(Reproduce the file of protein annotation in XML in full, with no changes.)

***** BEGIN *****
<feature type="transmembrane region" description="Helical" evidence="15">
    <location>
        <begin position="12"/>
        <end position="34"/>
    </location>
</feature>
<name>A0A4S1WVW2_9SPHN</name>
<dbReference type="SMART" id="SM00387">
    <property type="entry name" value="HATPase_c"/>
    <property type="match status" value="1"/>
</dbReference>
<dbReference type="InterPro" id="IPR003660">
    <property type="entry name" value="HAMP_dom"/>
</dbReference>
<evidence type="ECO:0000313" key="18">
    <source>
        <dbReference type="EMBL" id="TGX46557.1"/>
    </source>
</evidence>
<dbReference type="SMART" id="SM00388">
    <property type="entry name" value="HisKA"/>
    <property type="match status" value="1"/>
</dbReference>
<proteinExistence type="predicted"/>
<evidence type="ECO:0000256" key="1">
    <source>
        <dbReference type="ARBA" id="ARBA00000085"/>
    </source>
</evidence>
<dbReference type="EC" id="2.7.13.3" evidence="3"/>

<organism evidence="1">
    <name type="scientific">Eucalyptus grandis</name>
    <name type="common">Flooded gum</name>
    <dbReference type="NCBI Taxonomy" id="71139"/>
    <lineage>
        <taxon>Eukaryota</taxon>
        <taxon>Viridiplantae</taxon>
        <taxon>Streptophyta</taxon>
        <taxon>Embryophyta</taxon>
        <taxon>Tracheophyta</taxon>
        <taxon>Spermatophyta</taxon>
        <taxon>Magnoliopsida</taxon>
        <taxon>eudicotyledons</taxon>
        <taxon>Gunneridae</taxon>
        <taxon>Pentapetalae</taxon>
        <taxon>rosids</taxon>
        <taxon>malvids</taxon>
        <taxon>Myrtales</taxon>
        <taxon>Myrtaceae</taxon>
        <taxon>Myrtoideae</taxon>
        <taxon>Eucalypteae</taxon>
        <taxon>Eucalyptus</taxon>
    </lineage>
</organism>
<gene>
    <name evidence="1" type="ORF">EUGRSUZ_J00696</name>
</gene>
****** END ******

<feature type="transmembrane region" description="Helical" evidence="15">
    <location>
        <begin position="12"/>
        <end position="34"/>
    </location>
</feature>
<name>A0A4S1WVW2_9SPHN</name>
<dbReference type="SMART" id="SM00387">
    <property type="entry name" value="HATPase_c"/>
    <property type="match status" value="1"/>
</dbReference>
<dbReference type="InterPro" id="IPR003660">
    <property type="entry name" value="HAMP_dom"/>
</dbReference>
<evidence type="ECO:0000313" key="18">
    <source>
        <dbReference type="EMBL" id="TGX46557.1"/>
    </source>
</evidence>
<dbReference type="SMART" id="SM00388">
    <property type="entry name" value="HisKA"/>
    <property type="match status" value="1"/>
</dbReference>
<proteinExistence type="predicted"/>
<evidence type="ECO:0000256" key="1">
    <source>
        <dbReference type="ARBA" id="ARBA00000085"/>
    </source>
</evidence>
<dbReference type="EC" id="2.7.13.3" evidence="3"/>

<organism evidence="1">
    <name type="scientific">Eucalyptus grandis</name>
    <name type="common">Flooded gum</name>
    <dbReference type="NCBI Taxonomy" id="71139"/>
    <lineage>
        <taxon>Eukaryota</taxon>
        <taxon>Viridiplantae</taxon>
        <taxon>Streptophyta</taxon>
        <taxon>Embryophyta</taxon>
        <taxon>Tracheophyta</taxon>
        <taxon>Spermatophyta</taxon>
        <taxon>Magnoliopsida</taxon>
        <taxon>eudicotyledons</taxon>
        <taxon>Gunneridae</taxon>
        <taxon>Pentapetalae</taxon>
        <taxon>rosids</taxon>
        <taxon>malvids</taxon>
        <taxon>Myrtales</taxon>
        <taxon>Myrtaceae</taxon>
        <taxon>Myrtoideae</taxon>
        <taxon>Eucalypteae</taxon>
        <taxon>Eucalyptus</taxon>
    </lineage>
</organism>
<gene>
    <name evidence="1" type="ORF">EUGRSUZ_J00696</name>
</gene>